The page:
BBC’s The Musketeers Commodities TV Show Review. The Musketeers: Season 1, Episode 3: Commodities offers more improvements than disadvantages in comparison to previous episodes. Once again, we have an interesting antagonist, a fast, interesting storyline but this time around we can see an overall improvement in almost every aspect. There are more surprises, more laughs, the cinematography is significantly improved, the editing and the looks of the fight sequences finally goes through a positive change, the acting is better and there really is a very solid focus on the individual characters which results in several solid dramatic moments. As an episode of The Musketeers, Commodities offers nothing exceptional in the end of the day. However, the improvement is obvious and although this time around the ending doesn’t leave you eager for the next episode, the critical viewers will finally cross the border between doubting if they want to come back and actually enjoying the show.
The story offers more moments of surprise, most of which are good enough to exclaim quietly, if not out loud, at least in your mind. There are physical wounds, twists, unexpected deaths, as well as jokes and humorous moments, all of which really bring the entertainment to you. What is really new about Commodities is the very strong approach of the dramatic storyline. We get to know our characters better. The drama surrounds both the protagonists and the antagonists and this will really pull the viewer’s sympathy in the show. We finally get a clear view of the hidden romance of Atos with the secret femme fatale which is the main source of his pain. We learn of Portos’ dark childhood memories and we even have a brief sequence that explores the remorse of the bad guy. The antagonist here is different; he’s friendly, comedic and even shares several friendly conversations with the musketeers-maybe this is what is necessary for us to feel closer to him in order for the drama to work.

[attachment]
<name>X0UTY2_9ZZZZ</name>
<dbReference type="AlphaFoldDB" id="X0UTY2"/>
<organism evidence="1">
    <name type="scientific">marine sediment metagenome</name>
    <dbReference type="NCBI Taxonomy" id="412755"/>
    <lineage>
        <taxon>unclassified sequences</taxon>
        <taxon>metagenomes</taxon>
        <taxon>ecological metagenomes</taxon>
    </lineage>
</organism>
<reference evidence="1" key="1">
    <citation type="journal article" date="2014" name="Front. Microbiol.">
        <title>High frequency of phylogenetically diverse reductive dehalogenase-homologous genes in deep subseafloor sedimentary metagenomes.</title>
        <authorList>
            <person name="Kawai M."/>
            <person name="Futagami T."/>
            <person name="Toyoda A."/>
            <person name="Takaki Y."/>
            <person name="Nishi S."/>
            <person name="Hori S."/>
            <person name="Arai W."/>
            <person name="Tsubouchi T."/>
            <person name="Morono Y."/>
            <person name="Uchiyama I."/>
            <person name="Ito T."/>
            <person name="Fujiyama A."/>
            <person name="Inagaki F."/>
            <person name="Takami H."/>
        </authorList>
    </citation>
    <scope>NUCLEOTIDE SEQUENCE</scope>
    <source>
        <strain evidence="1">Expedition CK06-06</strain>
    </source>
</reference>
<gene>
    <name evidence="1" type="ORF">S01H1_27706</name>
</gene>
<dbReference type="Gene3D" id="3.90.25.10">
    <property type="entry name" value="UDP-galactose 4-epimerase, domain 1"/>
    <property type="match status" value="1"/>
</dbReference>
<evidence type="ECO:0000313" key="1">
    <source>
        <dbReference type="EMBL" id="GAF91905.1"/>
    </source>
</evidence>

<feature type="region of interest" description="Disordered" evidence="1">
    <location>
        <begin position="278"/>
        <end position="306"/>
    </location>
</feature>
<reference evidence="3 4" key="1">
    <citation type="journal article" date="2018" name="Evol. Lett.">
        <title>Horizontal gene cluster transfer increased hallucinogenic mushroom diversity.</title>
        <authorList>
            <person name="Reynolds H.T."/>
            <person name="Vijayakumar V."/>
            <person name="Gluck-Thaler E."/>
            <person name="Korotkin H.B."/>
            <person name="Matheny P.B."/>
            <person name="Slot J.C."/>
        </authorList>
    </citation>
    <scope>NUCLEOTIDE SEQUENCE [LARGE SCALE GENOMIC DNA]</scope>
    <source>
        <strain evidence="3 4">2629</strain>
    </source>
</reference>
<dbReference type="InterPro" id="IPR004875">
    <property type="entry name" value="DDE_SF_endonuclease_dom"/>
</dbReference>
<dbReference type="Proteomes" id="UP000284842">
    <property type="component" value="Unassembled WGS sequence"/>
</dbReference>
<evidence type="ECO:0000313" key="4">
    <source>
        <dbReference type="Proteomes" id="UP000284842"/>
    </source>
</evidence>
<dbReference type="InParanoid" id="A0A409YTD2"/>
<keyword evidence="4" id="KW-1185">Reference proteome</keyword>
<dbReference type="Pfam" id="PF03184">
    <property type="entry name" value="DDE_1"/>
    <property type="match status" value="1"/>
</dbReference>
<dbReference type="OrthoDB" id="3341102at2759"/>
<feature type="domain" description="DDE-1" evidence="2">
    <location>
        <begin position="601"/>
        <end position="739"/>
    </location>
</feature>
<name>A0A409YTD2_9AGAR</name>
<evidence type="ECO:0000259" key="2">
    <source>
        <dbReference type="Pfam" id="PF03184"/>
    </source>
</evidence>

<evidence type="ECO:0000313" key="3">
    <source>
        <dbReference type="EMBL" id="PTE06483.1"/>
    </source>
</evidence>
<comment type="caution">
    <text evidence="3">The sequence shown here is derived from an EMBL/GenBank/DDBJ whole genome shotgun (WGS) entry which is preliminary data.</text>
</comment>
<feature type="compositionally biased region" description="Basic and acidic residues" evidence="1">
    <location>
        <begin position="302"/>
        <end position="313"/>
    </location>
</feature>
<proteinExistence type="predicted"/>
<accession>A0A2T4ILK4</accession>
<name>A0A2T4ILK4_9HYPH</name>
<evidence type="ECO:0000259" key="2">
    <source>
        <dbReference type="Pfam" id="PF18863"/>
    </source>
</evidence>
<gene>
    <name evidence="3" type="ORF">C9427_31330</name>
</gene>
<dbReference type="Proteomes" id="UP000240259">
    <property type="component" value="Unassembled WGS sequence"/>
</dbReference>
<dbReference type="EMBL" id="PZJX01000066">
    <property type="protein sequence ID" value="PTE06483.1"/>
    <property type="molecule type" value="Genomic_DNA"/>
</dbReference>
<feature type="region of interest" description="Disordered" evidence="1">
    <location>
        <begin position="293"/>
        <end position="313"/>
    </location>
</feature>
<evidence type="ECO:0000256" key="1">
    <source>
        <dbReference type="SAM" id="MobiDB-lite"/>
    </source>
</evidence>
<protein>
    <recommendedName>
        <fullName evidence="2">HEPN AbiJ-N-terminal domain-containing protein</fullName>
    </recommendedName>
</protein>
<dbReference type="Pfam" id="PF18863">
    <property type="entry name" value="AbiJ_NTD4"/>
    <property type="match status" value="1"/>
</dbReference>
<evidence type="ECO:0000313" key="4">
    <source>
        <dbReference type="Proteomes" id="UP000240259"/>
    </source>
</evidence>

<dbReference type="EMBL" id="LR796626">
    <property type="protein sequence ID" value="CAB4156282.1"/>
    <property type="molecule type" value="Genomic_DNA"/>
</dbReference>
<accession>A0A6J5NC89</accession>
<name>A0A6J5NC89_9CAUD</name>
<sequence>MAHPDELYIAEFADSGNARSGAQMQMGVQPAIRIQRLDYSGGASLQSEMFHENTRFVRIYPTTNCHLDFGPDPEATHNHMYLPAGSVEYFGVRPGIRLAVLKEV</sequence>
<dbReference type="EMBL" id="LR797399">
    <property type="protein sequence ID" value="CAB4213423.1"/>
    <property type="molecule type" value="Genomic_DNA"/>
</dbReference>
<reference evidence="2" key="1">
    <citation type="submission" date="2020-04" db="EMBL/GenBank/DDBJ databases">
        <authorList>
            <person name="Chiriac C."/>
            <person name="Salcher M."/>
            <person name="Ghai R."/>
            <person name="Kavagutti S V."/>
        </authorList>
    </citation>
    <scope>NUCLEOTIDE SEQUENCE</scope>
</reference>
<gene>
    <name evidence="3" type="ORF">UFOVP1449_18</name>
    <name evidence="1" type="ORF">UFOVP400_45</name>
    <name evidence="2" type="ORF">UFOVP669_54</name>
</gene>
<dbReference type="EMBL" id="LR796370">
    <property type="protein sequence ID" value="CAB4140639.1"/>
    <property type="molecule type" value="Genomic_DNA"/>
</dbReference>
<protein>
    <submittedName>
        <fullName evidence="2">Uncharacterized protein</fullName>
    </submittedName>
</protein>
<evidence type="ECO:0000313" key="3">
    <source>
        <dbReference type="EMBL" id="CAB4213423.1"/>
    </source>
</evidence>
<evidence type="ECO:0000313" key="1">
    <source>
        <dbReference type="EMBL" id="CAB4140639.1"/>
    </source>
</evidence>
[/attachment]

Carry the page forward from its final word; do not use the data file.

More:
The cinematography and the battle scenes go through an obvious improvement. There are some really nice shots in the forests and the mansion the majority of the action in the episode takes place and the style of the flashbacks through which some of the more important dramatic information is delivered is created very nicely. The battle scenes were immediately obvious to be better. The shots are slightly wider so we can see the swords flashing and colliding, the editing is cleverer, with a sense of rhythm and the shots are more stable, which unlike the fights in the two previous episodes doesn’t make us feel like we are drunk. There are very few fight scenes in this episode in comparison but it is much better to see one which is good than many which simply tire us with their clumsy editing and annoyingly bad visual style. Hopefully, the next fight scenes will preserve the spirit of those from Commodities.
There are still some disadvantages. We had some sort of a showdown in the end of each of the first two episodes. We don’t get such a thing here. It ends with an unexpected twist which is not particularly thrilling or dramatic in any way; in fact it was almost comedic. On one hand, the episode was the most dramatic one but on the other the ending was far from satisfactory. Regardless, it is a good thing that so many things have improved in Episode III and the most important message we get from the creators is that they can keep raising the bar with each episode. It would be great if Episode IV manages to completely surpass the first three but we will wait and definitely see.
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